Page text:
By Sophie Squire
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Keep up pressure after Shell drops Cambo oil field

It's a victory for campaigning and protest, but now more is needed
Issue 2784
Six climate campaigners standing behind woman speaking with placards such as "No new oil" and "More climate jobs"

A Stop Cambo rally after occupying a government building in Edinburgh in July (Pic: Jessica Kleczka)

In a victory for campaigning and protest, giant multinational Shell has announced that it will not support plans to develop the Cambo oil field in the North Sea.

It said that the economic case for its development wasn’t “strong enough”. But according to one source in Whitehall it was a “vocal minority of activists” that led to Shell pulling out.

The recent mass demonstrations around the failed Cop26 summit in Glasgow will have increased the pressure on Shell. But this decision does not mean the Cambo project is dead.

Energy company Siccar Point, which owns a significant stake in the project, has said it could go ahead without Shell’s backing. The firm’s chief executive, Jonathan Roger, said, “Cambo remains critical to the UK’s energy security and economy.” It isn’t and won’t be.

If the British government approved Cambo, as it may do soon, it would open the way for North Sea oil and gas companies with plans to extract at least another 1.7 billion barrels of oil from new fields before 2050.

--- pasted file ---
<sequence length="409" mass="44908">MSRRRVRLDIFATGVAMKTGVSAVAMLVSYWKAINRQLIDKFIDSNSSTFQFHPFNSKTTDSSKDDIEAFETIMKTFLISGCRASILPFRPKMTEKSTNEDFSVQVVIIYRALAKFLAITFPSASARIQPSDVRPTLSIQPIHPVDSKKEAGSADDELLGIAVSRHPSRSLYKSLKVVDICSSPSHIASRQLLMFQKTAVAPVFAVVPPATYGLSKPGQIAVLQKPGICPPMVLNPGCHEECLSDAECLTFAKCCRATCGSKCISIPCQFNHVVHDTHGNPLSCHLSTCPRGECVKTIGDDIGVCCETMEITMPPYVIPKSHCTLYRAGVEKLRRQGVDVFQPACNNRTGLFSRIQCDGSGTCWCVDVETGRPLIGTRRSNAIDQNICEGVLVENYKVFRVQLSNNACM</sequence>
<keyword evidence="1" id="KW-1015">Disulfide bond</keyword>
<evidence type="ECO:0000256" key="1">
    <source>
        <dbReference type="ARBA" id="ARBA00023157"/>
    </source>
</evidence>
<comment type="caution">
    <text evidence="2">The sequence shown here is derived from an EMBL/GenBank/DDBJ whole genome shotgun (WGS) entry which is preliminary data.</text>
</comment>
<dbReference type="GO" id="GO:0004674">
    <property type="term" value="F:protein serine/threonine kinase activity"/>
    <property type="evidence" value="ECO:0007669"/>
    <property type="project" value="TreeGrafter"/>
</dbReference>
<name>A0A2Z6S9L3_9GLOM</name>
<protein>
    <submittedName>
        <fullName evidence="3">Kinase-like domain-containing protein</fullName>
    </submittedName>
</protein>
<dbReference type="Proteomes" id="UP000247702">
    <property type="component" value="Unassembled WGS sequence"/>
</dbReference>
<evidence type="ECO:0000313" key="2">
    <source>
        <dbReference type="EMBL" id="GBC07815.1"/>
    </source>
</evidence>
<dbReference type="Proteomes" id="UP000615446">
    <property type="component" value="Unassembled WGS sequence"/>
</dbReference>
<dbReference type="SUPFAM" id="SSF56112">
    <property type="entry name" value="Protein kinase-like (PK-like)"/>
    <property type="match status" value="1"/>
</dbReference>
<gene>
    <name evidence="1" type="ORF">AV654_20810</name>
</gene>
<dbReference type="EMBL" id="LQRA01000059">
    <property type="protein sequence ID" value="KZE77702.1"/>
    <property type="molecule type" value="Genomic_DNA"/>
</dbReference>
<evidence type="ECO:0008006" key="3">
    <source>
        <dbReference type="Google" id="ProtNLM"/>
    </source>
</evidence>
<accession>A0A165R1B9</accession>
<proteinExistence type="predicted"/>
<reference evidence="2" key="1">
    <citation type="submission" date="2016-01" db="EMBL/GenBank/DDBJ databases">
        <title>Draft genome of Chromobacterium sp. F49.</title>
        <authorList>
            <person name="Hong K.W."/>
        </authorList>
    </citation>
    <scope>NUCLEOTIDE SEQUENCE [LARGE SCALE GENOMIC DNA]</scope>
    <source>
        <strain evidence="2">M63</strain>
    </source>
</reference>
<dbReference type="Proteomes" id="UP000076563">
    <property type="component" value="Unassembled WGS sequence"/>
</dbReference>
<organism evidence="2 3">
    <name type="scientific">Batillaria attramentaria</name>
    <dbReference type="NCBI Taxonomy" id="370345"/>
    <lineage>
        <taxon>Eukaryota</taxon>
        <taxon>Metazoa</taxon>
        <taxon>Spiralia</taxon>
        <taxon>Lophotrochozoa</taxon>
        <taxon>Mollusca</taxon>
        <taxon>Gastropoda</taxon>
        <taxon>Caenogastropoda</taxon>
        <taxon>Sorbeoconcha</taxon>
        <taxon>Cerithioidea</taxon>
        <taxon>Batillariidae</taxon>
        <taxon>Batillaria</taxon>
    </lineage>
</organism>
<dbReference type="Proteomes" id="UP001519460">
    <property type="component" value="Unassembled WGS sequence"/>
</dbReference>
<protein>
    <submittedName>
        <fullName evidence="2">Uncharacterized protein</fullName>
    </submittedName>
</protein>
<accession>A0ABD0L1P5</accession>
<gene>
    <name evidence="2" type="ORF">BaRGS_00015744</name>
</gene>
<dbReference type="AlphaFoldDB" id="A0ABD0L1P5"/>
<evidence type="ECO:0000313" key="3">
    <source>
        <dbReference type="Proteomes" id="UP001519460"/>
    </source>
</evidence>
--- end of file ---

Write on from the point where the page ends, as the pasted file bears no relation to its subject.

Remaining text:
This is about another brutal twist upwards for fossil fuel capitalism, not a dire need to keep the lights on.

Some “business leaders” and politicians say there will be huge job losses without Cambo. But there are many jobs that can be created in renewables if sustainable production was the priority.

Any new oil and gas investment slows down even the beginning of a transition away from an economy that won’t lead to environmental devastation.

Boris Johnson has said his hands are tied on Cambo because of “a contract that was signed in 2001 and we can’t just tear up contracts, there is a process to be gone through”.

Stopping climate change will mean more than cancelling a few contracts. It will mean ripping up the whole economic and political approach of leaving crucial decisions to profit-hungry multinationals and the MPs who support them..

Scottish first minister Nicola Sturgeon has recently said Cambo should not get the “green light”. But she has also said the real responsibility for the project lies with Downing Street.

Meanwhile, Shell is pressing on with its attempt to exploit South Africa’s Wild Coast for oil and gas reserves.

Shell intends to fire extremely loud shockwave emissions deep into the ocean to survey for oil and gas reserves in the area,

Activists say that exploration will affect people that depend on fishing and tourism for their livelihoods. And it will also have a devastating impact on marine life, including whales and dolphins.

Activists have organised protests to stop the project for Sunday of this week in four different cities.

Organisers Oceans Not Oil said, “South African citizens believe that there is more at stake than just a few threatened species.”

Every success against the oil and gas firms emphasises how much still needs to be won. But resistance can win.

As the Stop Cambo campaign said, “It’s more important than ever that we keep building momentum.

“We need to keep pressuring the government to say no to Cambo, and we must build solidarity with movements around the world to demand a worker-led transition away from fossil fuels.”

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